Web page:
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Northshore Thrift Store Offers Cat Therapy

Tegan Wendland

Thrifty shoppers often seek hidden treasures and surprises at thrift stores. But visitors at one store outside New Orleans can also help stray animals.

The St. Francis Animal Sanctuary thrift store offers a unique gathering place for the Mandeville community — a room full of happy cats.

Sometimes customers are surprised when they notice one corner of the St. Francis Animal Sanctuary thrift store is screened off. It holds about 20 cats, who lounge around and play with one another while volunteers sit in recliners and pet them.

Jessica St. Pierre likes to bring her children, Adam and Emma, to play with the cats. They only have dogs at home. The kids wandered through the room, petting the cats and watching them climb and jump.

Volunteer Barbara Croznier greeted them as they entered, while she held a sleepy black cat on her lap. She explained that, while their goal is to find good homes for the cats, they are highly selective.

“When somebody comes in we will talk to them and we’ll greet them... but what we don’t do is try to get them to take a cat because that’s not what it’s all about," Croznier says. "There are many people who come in and they just visit and they are here often. They know the cats' names and we know their names and they just come to visit the cats.”

What it is all about is happy cats.

Sibyl Eckert helped start the shop with her husband five years ago. The thrift store raises money for St. Francis Animal Sanctuary in Tylertown, and the cats all come from there. She says a lot of people just come to hang out.

Credit Tegan Wendland / WWNO
Happy cats lounge on beds prepared for them by the volunteers at the St. Francis Animal Sanctuary Thrift store outside Mandeville.

Eckert says the setup is unusual. She jokes that they should start a “cat café” like some businesses in Japan, where customers pay to have coffee surrounded by cats.

They have adopted out about 430 cats since the shop started. It’s a lot of work for Eckert and her husband. Many of the cats are special-needs and require extra care. Several are blind and disabled. Plus, there is the nonstop process of washing the bedding, feeding, cleaning and play with the cats. But Eckert says there is something kind of magical about it.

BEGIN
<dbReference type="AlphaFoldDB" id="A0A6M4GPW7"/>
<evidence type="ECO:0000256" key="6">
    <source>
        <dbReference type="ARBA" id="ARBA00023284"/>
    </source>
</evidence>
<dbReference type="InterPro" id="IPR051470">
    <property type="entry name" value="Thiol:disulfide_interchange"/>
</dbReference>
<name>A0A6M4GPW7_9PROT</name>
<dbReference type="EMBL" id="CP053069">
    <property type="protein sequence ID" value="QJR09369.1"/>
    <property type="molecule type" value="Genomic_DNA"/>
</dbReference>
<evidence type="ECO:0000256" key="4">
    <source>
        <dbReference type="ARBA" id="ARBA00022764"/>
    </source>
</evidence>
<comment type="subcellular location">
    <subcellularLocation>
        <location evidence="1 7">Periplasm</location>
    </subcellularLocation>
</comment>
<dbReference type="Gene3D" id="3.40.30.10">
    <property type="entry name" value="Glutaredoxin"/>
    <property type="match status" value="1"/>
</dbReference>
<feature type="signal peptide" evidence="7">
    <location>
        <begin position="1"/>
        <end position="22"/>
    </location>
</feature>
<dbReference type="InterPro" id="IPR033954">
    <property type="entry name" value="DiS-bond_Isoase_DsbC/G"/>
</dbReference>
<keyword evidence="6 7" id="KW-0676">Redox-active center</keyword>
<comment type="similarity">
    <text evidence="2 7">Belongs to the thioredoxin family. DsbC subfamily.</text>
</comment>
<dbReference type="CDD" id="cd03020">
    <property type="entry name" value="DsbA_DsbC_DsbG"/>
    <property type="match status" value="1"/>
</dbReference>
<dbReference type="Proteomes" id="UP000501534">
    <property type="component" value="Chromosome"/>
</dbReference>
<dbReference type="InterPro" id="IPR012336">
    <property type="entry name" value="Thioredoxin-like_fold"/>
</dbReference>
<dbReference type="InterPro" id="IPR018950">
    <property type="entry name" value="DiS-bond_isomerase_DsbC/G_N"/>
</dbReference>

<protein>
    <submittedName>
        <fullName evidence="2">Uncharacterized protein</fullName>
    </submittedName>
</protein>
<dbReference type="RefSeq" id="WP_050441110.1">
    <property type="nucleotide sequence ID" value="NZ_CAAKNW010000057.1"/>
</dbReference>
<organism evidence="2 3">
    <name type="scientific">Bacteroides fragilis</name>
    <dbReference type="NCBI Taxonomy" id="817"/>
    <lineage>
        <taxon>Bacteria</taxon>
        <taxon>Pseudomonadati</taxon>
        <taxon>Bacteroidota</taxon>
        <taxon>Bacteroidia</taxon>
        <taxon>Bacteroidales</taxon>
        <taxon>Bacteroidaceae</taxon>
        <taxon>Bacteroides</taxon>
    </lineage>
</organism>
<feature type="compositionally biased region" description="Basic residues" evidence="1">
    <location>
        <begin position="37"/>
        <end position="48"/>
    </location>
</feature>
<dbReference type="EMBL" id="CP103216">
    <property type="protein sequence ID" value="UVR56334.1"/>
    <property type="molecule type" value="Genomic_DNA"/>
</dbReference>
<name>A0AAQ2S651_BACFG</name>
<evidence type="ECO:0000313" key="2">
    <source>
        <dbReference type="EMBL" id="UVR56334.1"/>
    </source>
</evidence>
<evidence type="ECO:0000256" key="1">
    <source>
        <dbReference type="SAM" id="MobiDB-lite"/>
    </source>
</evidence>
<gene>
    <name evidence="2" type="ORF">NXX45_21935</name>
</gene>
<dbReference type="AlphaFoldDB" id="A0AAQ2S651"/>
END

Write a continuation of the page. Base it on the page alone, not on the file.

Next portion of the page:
“It is a seven-day-a-week job and it is a lot of physical labor. We love it,” she says. The work never tires her out —  “although it’s hard at times, just being around them. It’s like working in a state of grace... Whatever you want is in this room. People come in to relax, to enjoy themselves. My volunteers, no matter what’s happening outside, they come in here and they love it. They don’t get paid either, and they are here consistently, you never have to worry about the room being empty.”

Sandy Grabner always wanted to be a veterinary technician, and now that she is not working she’s able to volunteer. She held a little black and white cat with one eye and a paw infection, petting him and comforting him while he heals.

Grabner says the cats cheered her up, “I think animals know... if something’s wrong or if you’re having a bad day, I think they’re responsive to that. We’ve had a couple of deaths in my family and I come here and they kiss me and lick on me and I get to rub on them and take care of them, and they take care of me. I love it.”

Credit Tegan Wendland / WWNO
New volunteers are always welcome at the thrift store.

Eckert says they are very careful about matching the cats with the right owners, so they have to know each cat’s personality. She held a brown cat named Lele and described her story.

“This cat can only go to an older person or a handicapped person. This cat would make somebody so happy. See how she sits at my feet until I pick her up? She’ll sit at your feet until you pick her up and hold her. She will be held all day and be happy. Lele was actually deserted, abandoned in a strip mall, and she’s so sweet.”

She and the volunteers love to pick out nice blankets and towels from the thrift store to make cozy beds for the cats and bring in little toys for them to get excited about.

“We call it “kitty heaven” and the reason we call it “kitty heaven” is because the cats are so spoiled and love it so much, you know?”

But she and others also kept calling it their “cat therapy,” and they may be on to something.

Credit Tegan Wendland / WWNO
Cats lounge in the window of the St. Francis Animal Sanctuary cat room at the thrift store outside Mandeville.

Support for Northshore Focus comes from the Northshore Community Foundation.

Tegan has reported on the coast for WWNO since 2015. In this role she has covered a wide range of issues and subjects related to coastal land loss, coastal restoration, and the culture and economy of Louisiana’s coastal zone, with a focus on solutions and the human dimensions of climate change. Her reporting has been aired nationally on Planet Money, Reveal, All Things Considered, Morning Edition, Marketplace, BBC, CBC and other outlets. She’s a recipient of the Pulitzer Connected Coastlines grant, CUNY Resilience Fellowship, Metcalf Fellowship, and countless national and regional awards.

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